Song of the Earth with David Attenborough - Interview with NATURE Producer Grant Sonnex


In an exclusive behind-the-scenes interview, program producer Grant Sonnex reveals the secrets of putting together Song of the Earth. A media professional for twenty years who began as a sound engineer, Grant is currently a radio producer for the BBC’s Natural History Unit. NATURE spoke with Grant in March, 2002.

Song of the Earth producer Grant Sonnex. How did this project come about?

I made a radio series with David Attenborough a few years back about nature’s use of sound in general. One of the programs was about animal song, and it kind of ended with a question: What could be the connection between all of this going on in the animal world and human music? And this was the question I tried to find an answer to in the program.

And having produced the program, what do you think about the connection between animal and human music?

People think of human music as being a cultural construct, but with any behavior that you find in humans in every culture all around the planet throughout history, chances are there’s more to music than pure culture, that it goes back to some kind of biological root in the end. I think there’s no doubt that human music has its origins in biology, and I tried to explore the details of this in the program.

For example, we all know that animals use song territorially, and you can easily see examples of humans doing that with national anthems and songs in sports stadiums where teams or fans are essentially announcing: “We’re different than you, we’re stronger and better.” As far as using music to attract mates, you definitely see birds and whales engaging in this. One might link this to human’s use of romantic love songs — think about why many thirteen-year-old boys take up the guitar and then start playing them in places where lots of girls hang out.

There’s a fine line between what one might call animal sounds or noises versus actual song or music. How do you differentiate the two?

If you’re not careful, you start getting into just the semantics of the issue. But in general there’s a fairly clear distinction between a grunt that says, “I’m hungry” or any noise that carries a single piece of information and then the other extreme of complex bird song, full of frills and ornamentation. With bird song, it’s clear that it’s not as though each element in each song carries a different message; rather it’s the overall impression and emotional feeling given by the entire song that determines the meaning. And that’s the distinction that I’ve observed.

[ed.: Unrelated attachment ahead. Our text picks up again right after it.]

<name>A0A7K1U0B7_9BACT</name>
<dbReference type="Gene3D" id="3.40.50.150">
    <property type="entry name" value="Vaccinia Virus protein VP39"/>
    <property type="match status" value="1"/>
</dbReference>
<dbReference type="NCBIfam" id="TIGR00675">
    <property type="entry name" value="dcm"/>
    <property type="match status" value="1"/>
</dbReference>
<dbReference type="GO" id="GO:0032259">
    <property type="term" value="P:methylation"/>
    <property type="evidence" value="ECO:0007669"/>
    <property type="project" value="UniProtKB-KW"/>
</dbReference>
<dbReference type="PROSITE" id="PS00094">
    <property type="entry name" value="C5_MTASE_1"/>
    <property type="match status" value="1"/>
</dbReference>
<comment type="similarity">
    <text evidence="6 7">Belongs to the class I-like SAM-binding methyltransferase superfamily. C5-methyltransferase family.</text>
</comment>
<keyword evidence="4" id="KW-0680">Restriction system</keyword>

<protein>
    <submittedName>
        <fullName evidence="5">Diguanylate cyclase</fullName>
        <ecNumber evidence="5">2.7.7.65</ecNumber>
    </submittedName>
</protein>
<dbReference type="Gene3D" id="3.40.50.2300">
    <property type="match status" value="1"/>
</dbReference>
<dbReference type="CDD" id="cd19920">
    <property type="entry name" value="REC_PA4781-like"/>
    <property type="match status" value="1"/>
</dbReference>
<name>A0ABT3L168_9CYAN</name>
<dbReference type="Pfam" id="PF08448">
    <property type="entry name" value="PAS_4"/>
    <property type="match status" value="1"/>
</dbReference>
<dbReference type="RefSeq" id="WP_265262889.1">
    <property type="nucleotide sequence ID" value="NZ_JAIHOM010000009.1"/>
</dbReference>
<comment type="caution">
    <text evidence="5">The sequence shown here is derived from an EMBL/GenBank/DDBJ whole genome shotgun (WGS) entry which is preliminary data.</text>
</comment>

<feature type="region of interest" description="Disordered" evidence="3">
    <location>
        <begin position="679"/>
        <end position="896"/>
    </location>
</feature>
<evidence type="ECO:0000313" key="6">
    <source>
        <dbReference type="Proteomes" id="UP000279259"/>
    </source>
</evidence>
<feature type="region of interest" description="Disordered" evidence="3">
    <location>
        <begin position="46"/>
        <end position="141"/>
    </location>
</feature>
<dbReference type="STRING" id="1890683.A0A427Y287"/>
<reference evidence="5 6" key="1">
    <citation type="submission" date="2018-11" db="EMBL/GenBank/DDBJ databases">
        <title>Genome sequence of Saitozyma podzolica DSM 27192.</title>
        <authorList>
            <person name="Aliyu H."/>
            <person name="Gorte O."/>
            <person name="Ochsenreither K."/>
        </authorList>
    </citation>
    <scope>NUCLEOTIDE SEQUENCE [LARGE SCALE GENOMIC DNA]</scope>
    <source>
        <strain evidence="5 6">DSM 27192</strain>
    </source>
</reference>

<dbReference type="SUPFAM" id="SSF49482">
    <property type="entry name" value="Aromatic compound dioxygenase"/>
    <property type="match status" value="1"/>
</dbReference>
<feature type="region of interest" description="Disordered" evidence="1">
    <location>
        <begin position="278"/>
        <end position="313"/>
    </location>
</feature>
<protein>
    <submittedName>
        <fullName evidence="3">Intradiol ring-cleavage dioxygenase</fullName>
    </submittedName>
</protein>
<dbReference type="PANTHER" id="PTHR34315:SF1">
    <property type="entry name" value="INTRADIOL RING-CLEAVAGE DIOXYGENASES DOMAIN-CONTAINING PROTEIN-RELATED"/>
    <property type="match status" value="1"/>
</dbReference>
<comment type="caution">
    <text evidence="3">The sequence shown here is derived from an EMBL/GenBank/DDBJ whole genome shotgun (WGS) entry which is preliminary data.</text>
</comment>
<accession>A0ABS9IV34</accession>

How did you go about finding the scientific researchers featured in the show, like Katy Payne, Graeme Lawson, and Bjorn Merker?

Well, after the initial radio program in which we posed the question that became the basis of the show, I thought to myself that we’d just find the best people in the world who know about the connection between human and animal music, and we’ll find the answer. The truth is, there aren’t that many people studying the origins of human music. But while no one is pulling together all the threads into one coherent story, there are a lot of people whose work impinges or is tangential to the issue. So I found that the research for the program was much more a case of developing a thesis and then testing it against various people’s work in the field.

Sir David dives in to discover the songs of underwater mammals. In terms of people like Bjorn Merker, the researchers working in this area tend not only to be good scientists but scientists with heart. The people want also to explore the emotional responses that music provokes as well as the scientific evidence of how animals are behaving. They’re passionate people who are fascinated by their subject.

David Attenborough is such a legendary television presenter. What was it like working with him on this program?

He’s a consummate professional and very entertaining. You can’t have traveled around the world as much as he has without being full of stories, and he regales you with those at every dinnertime. And of course, he’s very game for anything; at one point he actually got into the water to hear the whale songs for himself. Also, as music is at least as great a love for David as nature and animals, the program was a great fit.